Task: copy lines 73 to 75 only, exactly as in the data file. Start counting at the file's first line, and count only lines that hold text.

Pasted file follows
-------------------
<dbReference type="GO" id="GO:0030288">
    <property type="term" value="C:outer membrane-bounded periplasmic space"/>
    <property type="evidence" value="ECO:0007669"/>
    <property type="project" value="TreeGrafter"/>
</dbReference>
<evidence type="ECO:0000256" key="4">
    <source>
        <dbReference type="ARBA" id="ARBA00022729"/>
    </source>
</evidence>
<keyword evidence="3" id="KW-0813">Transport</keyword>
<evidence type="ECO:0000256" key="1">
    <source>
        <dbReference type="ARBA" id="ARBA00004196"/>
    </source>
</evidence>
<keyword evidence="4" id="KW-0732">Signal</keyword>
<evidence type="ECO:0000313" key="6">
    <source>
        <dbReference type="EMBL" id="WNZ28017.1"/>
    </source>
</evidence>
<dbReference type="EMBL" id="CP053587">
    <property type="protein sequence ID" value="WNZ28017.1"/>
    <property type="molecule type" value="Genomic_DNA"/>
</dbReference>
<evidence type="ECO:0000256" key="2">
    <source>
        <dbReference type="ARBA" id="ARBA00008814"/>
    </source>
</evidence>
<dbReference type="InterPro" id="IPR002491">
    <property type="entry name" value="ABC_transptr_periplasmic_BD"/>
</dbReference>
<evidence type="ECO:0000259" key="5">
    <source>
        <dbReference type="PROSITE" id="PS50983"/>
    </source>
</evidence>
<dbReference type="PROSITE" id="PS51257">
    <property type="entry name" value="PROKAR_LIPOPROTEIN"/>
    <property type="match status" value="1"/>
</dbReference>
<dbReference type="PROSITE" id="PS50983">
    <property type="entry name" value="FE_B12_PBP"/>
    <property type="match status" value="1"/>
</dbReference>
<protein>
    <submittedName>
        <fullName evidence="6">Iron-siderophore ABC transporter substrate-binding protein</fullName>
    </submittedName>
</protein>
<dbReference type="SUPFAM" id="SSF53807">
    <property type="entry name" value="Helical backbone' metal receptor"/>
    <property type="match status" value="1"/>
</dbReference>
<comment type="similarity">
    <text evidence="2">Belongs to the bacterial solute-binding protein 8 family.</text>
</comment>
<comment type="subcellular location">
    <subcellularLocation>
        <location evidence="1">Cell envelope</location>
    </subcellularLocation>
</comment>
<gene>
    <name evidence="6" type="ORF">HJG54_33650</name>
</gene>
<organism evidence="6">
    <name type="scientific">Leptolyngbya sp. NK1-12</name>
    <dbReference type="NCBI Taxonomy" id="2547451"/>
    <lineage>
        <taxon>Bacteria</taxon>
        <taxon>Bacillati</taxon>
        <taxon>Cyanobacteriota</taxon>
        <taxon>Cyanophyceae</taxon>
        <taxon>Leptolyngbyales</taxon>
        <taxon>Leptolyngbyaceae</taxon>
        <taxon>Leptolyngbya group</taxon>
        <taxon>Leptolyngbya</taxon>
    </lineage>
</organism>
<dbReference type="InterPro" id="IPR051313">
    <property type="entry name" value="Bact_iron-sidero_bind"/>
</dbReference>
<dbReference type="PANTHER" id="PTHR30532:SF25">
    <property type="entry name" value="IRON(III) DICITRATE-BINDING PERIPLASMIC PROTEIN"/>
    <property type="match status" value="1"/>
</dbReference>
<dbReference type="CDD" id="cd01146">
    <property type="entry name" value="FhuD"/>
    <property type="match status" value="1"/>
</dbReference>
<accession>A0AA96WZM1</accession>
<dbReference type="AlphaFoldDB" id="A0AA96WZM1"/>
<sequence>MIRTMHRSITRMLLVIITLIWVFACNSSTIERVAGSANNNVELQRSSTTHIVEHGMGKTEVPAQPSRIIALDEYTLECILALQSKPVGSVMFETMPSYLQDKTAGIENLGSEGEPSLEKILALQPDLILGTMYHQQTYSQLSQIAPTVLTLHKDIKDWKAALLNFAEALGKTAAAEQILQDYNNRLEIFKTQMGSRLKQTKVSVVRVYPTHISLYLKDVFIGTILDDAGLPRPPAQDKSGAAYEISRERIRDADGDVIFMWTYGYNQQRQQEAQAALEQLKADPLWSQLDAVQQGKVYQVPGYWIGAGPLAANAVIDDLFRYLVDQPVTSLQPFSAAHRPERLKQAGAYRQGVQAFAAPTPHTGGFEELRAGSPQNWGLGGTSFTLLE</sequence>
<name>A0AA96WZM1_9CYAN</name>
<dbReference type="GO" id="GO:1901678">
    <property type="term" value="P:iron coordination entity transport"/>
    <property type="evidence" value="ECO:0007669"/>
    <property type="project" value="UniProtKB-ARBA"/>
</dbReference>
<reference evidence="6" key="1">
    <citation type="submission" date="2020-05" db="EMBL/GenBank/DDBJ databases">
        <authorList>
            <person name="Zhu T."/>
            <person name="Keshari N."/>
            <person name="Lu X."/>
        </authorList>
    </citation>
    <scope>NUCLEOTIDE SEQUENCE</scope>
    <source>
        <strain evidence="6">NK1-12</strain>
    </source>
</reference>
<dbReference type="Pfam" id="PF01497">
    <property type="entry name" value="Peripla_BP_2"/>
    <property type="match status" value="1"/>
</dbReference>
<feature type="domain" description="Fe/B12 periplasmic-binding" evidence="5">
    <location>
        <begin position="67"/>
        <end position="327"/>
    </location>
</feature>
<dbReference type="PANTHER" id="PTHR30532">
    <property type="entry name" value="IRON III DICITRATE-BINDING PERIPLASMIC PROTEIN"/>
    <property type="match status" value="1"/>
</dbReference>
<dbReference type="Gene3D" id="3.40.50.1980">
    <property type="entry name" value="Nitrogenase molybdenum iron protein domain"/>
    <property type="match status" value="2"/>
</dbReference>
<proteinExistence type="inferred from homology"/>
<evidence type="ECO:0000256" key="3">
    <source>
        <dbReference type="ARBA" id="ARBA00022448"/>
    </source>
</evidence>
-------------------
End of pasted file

        <taxon>Bacillati</taxon>
        <taxon>Cyanobacteriota</taxon>
        <taxon>Cyanophyceae</taxon>